Tips for Health Care Marketing

Marketing in the health care realm warrants the same fundamentals required in any industry. In fact, there is an even better opportunity to create a strong brand in the health care segment because you can provide both functional benefits and an emotional attachment. Many patients and customers are relying on your product to make it through the daily grind. In many cases, your product is not just something they hire for the day, but a companion to make life easier.

There are certain factors that if identified, developed, and executed, will result in a strong brand in the mind of consumers. The following list describes the steps for creating, building, and tracking brands for optimal brand marketing in the health care industry.

1. Identify Your Target Market

Who is your company trying to target? And more importantly, what types of people will be interested in your proposition?

It is essential for companies to identify whom they are speaking to through their marketing efforts. Whether it is men or women, young or old, physician or patient, or simply a group with a specific need, a brand must be communicated in a way that the market will understand and connect with. You need to understand who your decision makers are, as well as your influencers; and these two groups may be the same audience. Defining the target customer group can be defined as the most likely prospects who have a similar set of needs and concerns that the product or service can satisfy. Finding your most likely prospects involves deciding what is the most important constituency to the successful creation of brand loyalty; and second, it requires identifying who is the most likely to purchase, use, or recommend the brand. This is the first and probably most necessary step in marketing, the foundation from which you will build a powerful brand that resonates with your target market.

2. Understand the Needs and Desires of the Target Market

With your audience defined, the next step is to determine the drivers that spur your target customers to action. Consider Vencor, a national long-term health care provider. Vencor retained Ashton Brand Group to conduct focus groups with adult children to determine the key factors that influence the selection of a health care facility for a loved one. Clear drivers emerged during this research?however the insight that resonated most was captured best by a woman who declared, "I just want my family member to be treated as if I were caring for them myself." With this insight, Ashton Brand Group developed a new name, Kindred Healthcare, and message. The word "kindred," defined as "having a similar or related origin, nature or character" helped to position the company as a caring, understanding, yet consistent care facility.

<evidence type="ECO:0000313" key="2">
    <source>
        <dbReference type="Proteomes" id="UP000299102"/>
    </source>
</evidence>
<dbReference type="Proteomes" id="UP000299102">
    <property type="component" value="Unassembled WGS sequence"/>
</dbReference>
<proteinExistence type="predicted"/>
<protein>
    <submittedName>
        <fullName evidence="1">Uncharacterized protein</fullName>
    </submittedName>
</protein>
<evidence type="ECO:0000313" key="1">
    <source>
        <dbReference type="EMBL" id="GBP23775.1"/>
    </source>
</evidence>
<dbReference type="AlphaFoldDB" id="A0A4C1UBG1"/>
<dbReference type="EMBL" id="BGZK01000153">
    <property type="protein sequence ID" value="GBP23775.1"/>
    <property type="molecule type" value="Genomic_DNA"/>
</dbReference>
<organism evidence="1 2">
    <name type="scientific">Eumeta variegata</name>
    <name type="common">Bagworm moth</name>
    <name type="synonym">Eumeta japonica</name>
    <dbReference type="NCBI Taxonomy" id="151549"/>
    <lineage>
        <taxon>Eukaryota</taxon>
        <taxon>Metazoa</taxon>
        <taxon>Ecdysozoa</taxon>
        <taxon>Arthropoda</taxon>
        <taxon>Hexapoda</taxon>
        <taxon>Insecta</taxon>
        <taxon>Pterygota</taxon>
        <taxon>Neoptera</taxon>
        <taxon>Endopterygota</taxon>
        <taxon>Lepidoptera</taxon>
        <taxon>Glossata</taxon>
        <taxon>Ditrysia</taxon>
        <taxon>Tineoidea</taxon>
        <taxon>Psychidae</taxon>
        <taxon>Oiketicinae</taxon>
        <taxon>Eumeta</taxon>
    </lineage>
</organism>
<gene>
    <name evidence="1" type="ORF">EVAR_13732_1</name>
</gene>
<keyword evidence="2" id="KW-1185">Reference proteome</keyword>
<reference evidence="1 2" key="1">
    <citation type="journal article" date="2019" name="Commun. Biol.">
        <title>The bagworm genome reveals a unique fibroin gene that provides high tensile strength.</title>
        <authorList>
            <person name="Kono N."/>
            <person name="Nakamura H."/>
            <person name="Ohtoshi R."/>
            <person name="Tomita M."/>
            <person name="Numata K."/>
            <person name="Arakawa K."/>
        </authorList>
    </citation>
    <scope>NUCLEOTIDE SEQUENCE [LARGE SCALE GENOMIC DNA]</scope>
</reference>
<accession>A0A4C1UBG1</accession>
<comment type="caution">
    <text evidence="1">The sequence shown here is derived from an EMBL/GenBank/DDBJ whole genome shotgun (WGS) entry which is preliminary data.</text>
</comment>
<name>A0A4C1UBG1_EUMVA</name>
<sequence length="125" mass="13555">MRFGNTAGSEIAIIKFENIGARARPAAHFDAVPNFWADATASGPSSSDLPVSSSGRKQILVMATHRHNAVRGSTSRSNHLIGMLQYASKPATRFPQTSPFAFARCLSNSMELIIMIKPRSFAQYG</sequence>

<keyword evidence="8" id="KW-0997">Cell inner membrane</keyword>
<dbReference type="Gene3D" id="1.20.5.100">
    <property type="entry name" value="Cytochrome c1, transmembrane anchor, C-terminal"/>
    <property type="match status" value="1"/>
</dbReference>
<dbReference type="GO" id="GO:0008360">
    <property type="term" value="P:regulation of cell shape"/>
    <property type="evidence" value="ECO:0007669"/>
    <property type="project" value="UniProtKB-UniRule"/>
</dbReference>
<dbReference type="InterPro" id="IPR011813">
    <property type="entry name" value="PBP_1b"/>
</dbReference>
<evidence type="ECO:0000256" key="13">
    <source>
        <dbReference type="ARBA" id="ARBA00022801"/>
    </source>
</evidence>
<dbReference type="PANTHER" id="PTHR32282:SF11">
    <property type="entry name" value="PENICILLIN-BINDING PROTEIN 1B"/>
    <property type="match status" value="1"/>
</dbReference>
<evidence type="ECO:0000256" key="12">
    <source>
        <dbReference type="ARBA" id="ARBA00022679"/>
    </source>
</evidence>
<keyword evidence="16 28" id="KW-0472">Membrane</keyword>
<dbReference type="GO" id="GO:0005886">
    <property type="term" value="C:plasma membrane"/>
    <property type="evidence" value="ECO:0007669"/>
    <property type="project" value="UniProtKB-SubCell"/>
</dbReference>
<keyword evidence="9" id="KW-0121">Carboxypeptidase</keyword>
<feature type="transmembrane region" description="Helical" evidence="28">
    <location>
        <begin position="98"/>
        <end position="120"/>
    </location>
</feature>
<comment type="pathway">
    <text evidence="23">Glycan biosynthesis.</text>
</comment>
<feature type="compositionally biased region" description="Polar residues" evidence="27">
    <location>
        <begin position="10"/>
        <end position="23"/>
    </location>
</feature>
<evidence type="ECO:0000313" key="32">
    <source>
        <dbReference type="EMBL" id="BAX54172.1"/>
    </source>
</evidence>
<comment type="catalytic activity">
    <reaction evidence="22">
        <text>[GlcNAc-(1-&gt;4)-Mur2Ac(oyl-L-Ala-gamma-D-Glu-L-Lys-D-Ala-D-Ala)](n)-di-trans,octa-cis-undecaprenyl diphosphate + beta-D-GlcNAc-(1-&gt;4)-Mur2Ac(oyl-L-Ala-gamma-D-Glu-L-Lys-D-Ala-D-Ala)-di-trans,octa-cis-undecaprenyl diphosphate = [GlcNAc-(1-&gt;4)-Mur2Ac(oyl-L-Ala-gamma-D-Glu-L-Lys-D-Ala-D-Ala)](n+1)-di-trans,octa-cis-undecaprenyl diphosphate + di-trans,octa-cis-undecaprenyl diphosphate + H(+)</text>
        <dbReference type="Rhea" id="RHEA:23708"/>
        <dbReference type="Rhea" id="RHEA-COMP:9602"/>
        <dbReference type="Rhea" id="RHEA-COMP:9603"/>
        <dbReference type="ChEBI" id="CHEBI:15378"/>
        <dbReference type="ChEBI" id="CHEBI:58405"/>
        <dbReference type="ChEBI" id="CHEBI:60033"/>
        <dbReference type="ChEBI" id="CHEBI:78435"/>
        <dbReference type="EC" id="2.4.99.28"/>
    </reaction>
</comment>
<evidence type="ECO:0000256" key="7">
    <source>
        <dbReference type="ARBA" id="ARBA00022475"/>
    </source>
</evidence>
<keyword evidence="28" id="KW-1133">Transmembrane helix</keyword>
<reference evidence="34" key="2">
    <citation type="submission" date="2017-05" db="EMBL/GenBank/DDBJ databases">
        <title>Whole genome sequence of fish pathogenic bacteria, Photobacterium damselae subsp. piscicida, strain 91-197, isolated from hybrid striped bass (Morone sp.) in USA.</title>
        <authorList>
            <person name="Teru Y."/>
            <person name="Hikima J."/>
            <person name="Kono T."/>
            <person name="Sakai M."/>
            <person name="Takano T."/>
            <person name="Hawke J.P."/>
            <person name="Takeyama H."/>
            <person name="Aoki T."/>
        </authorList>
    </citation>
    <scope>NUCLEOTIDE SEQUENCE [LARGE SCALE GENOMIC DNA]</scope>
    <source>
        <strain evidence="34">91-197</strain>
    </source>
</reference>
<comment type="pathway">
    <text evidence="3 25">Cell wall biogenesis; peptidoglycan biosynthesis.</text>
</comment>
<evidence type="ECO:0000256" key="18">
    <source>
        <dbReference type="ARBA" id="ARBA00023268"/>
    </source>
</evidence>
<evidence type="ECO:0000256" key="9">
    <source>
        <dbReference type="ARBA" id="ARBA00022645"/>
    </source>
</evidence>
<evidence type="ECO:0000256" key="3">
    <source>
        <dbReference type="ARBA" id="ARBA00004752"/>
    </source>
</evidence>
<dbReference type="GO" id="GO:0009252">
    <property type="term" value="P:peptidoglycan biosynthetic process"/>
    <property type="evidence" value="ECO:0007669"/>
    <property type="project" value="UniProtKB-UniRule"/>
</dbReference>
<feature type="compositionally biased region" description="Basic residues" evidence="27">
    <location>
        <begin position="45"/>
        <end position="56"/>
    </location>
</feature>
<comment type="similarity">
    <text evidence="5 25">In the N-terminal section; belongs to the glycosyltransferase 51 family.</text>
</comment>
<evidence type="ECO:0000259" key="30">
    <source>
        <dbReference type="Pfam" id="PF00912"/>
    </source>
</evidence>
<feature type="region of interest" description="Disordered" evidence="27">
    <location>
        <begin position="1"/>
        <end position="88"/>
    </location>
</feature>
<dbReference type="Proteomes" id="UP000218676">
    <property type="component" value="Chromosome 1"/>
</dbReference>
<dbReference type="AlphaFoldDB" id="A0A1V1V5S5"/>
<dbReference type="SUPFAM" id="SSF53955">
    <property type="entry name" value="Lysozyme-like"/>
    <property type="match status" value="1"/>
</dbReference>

3. Identify and Understand Your Competitors

The way to brand survival and success is differentiating your product or service from your competitors. Uncovering competitive information can be achieved through formal market research, secondary research, and internal employee research (with those closest to your competitors and customers, such as sales and customer service personnel). At this stage, questions must be addressed such as: Who are our competitors? What do they offer? How do customers perceive them? What are their strengths and weaknesses? Where are gaps of opportunity? Answering these types of questions in relation to your competition will allow you to begin to think strategically about the positioning of your brand.

4. Identify Strategic Options

Once you understand who your target market is, what they need and require, and who the competition is, your brand's strategic options will begin to emerge. Keeping the company culture, values, and mission in mind, the various strategic options for the future of the brand should be mapped and considered. It is imperative at this point to identify strategic options that are:

  • Differentiated from the competition
  • Sustainable over time
  • Attainable for your organization
  • Relevant to your target audiences
  • Many companies fail at this stage, because they want to be something that they are not. If your culture and existing brand image is a conservative and deliberate company for instance, then selling your brand as an innovative trendsetter is not likely to resonate. Use your corporate and product strengths and areas of opportunity to carve out the best strategic solution for your organization or product.

    5. Create Your Message (Positioning)